The Jnanendriyas constitute the ‘fire’ and these are fed by the fuel of memory (of previous enjoyments), imagination, brooding and deliberate dwelling, mentally, upon tastes, pleasurable sensations and the attractive nature of sense-objects, and constant hoping and a keen, eager expectation and anticipation. All these constitute the fuel. The supply of this fuel is to be put an end to by strictly restricting the extent and nature of past memory, checking all imagination, resolutely stopping all mental indulgence or dwelling, and readily giving up hoping, anticipation and expectation. This is the reason for the advice ‘Forget the past, give up planning for the future, live in the solid present’. This is again the basis of the declaration that real Tyaga lies in the renunciation of Sankalpa-Vikalpa. This is precisely why you are told that mind-control is world-control.

The above control of the mental Vikaras is to be achieved more through positive non-violent methods than by the negative auto-violent process of forcible repression. Establishing of harmony and inner rhythm (as opposed to agitation) through Asanas and Sattvika diet, thinning the mind by Pranayama, diverting the imagination into higher and nobler supersensual channels by regular Svadhyaya (study Of scriptures and spiritual books) and Sravana, the practice of dwelling upon a definite Lakshya, are some of the important methods to be actively employed by every earnest aspirant to succeed in self-restraint.

You must set up a guard over the mind. There must be continuous discrimination and firm checking. Vichara and ready ‘Nirodha’ should never be stopped. Man is usually lazy and unwilling to take up the important task. Moreover vanity also is at the back of this reluctance to employ this inner method of restraint. Because this is purely a subjective, inner training. It does not get advertised and acquires no publicity. Whereas physical austerity and forcible methods appear heroic for all to see and admire. This vanity is very subtle and not realised easily. But, however, moral indolence and lethargy is the main cause, coupled with the luke-warm nature of the Sadhaka’s aspiration. If you are truly eager for progress you will make sincere attempts at practising this real mental control. You must shake off all mental indolence and cooperate willingly with the higher mind in its task of non-cooperation with the sensuous self. Without doing this you fail miserably in your auto-violent methods and blame other sundry factors and persons or turn totally averse and heedless to spiritual practices and progress. This is a great blunder and also you will be the greatest loser thereby.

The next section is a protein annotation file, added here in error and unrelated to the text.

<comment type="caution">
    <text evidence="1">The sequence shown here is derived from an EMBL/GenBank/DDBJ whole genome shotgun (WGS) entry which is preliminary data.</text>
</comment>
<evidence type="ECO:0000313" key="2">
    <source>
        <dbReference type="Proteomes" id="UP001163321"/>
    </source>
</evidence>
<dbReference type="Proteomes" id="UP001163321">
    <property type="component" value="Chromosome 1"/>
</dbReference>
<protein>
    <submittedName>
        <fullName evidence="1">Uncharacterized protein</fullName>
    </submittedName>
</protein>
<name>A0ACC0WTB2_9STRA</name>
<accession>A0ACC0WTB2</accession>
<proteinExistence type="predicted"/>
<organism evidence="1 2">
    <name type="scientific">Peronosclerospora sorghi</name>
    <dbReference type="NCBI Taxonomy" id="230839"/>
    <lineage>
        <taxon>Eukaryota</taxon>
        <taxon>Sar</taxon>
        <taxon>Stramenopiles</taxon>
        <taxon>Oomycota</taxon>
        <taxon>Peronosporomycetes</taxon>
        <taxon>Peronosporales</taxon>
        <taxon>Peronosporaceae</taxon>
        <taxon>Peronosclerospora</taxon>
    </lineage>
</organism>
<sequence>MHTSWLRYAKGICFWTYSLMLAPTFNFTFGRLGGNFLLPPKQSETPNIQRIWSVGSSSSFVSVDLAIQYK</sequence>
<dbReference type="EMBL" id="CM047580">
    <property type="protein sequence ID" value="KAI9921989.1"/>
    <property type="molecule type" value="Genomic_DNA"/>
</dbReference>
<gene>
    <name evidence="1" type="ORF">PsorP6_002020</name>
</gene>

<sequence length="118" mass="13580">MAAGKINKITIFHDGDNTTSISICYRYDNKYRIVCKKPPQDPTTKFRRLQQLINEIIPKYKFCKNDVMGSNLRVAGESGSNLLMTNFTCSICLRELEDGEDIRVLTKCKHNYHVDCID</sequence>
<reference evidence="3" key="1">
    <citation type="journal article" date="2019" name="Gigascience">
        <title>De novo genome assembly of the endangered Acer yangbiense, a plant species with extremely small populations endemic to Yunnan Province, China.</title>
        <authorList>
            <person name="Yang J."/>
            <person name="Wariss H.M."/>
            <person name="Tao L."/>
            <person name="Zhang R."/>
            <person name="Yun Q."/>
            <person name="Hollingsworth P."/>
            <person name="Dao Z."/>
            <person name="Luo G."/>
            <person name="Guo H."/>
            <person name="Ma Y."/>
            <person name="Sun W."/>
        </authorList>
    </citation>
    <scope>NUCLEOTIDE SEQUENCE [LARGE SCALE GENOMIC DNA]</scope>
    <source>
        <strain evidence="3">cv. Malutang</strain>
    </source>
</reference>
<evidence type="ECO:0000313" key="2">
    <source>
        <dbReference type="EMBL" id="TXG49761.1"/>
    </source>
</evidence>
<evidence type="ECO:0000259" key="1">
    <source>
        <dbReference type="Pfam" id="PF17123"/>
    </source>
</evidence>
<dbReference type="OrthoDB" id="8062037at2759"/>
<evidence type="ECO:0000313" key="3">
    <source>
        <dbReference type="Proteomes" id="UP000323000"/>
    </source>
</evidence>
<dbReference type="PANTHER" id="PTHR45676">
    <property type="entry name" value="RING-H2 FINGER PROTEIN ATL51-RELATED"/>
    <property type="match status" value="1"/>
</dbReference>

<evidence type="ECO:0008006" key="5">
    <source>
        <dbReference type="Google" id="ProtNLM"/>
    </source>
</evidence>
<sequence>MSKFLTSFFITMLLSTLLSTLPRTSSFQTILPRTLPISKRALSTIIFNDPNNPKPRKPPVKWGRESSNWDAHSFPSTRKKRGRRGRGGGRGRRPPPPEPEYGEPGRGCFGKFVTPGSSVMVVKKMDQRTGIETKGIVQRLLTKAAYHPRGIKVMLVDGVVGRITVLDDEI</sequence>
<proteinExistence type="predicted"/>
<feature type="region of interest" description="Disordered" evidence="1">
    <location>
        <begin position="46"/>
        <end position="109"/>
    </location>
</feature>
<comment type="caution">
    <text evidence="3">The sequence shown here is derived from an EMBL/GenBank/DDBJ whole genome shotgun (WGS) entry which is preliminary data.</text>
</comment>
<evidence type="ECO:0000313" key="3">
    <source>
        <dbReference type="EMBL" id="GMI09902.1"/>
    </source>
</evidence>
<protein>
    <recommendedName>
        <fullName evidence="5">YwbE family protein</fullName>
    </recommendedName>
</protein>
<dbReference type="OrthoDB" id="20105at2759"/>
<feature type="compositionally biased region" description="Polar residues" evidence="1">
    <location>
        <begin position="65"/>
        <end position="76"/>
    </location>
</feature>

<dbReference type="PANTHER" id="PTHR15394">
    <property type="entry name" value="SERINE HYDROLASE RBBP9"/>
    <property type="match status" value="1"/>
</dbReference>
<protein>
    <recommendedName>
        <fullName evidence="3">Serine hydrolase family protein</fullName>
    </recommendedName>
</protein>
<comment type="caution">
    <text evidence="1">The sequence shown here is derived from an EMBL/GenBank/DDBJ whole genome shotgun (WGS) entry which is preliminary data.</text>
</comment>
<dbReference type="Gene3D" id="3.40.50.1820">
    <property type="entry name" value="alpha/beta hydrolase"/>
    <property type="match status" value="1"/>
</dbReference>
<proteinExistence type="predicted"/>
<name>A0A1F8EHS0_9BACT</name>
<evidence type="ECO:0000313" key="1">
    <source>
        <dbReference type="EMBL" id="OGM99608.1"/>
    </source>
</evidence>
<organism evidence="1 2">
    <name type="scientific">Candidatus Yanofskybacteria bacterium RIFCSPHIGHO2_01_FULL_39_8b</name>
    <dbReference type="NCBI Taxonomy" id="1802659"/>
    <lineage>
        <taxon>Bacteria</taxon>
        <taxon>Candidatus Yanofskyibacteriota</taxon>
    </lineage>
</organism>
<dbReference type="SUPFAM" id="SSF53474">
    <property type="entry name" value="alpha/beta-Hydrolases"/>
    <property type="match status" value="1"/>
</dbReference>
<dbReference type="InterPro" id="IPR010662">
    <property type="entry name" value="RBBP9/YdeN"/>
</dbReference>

In concluding this topic there is one point to be taken note of. It may be asked, is there absolutely no virtue in or no use of controlling the external senses at all? Surely there is. It is quite necessary to control them also. But its implications and limitations have to be properly grasped and understood first. A fetish is not to be made of it. Done with common-sense, it becomes a helpful training. As modes of Titiksha such tussle with the senses is to be recommended. An occasional total downright ‘knock-out’ of one or more of the senses is quite all right. As for instances a complete waterless fast and all-night vigil once in a month or even twice on Ekadasi days are indeed most helpful. But then it is to be known in its true light, i.e., as a method and not as the ultimate objective. Also, mistake should not be made of considering it as the one and only method in Yoga. Its place in the spiritual path is one among the various methods in attaining self-mastery. As an auxilliary means of getting established in the inner process of true self-control, it is necessary. As a method of developing Titiksha, it is admirable. Doubtless, it has its utility, and equally also it has its limitations, and when foolishly carried to irrational extremes, definitely it has its dangers. It turns into a harmful auto-violent process, that at times permanently breaks down the practitioner’s capacity for Sadhana. Then its logic would be as bad as that of a man who, wishing to arrest the rapid swelling-up of a toy rubber balloon, grasps it with both hands and forcibly squeezes and presses it inward. The result will not be difficult to guess. The correct procedure will be to arrest the inflow of air being pumped in by the inflater. This latter technique of control is precisely what is achieved when you set about to subdue and restrain the jnanendriyas by checking and arresting all the thoughts, memories, imaginations, hankerings and sensuous anticipations that influence the Jnanendriyas into a blaze of irresistible desire and fierce passion.

External sense-restraint is an important and effective instrument for the acquisition of a prize. But by itself, it is not the prize. It is a sharp instrument, and any improper use of it will hurt the user. Understand its proper place in Sadhana and become wise. Make use of it in the proper way and master the mind. You will be successful. You will be crowned with glory.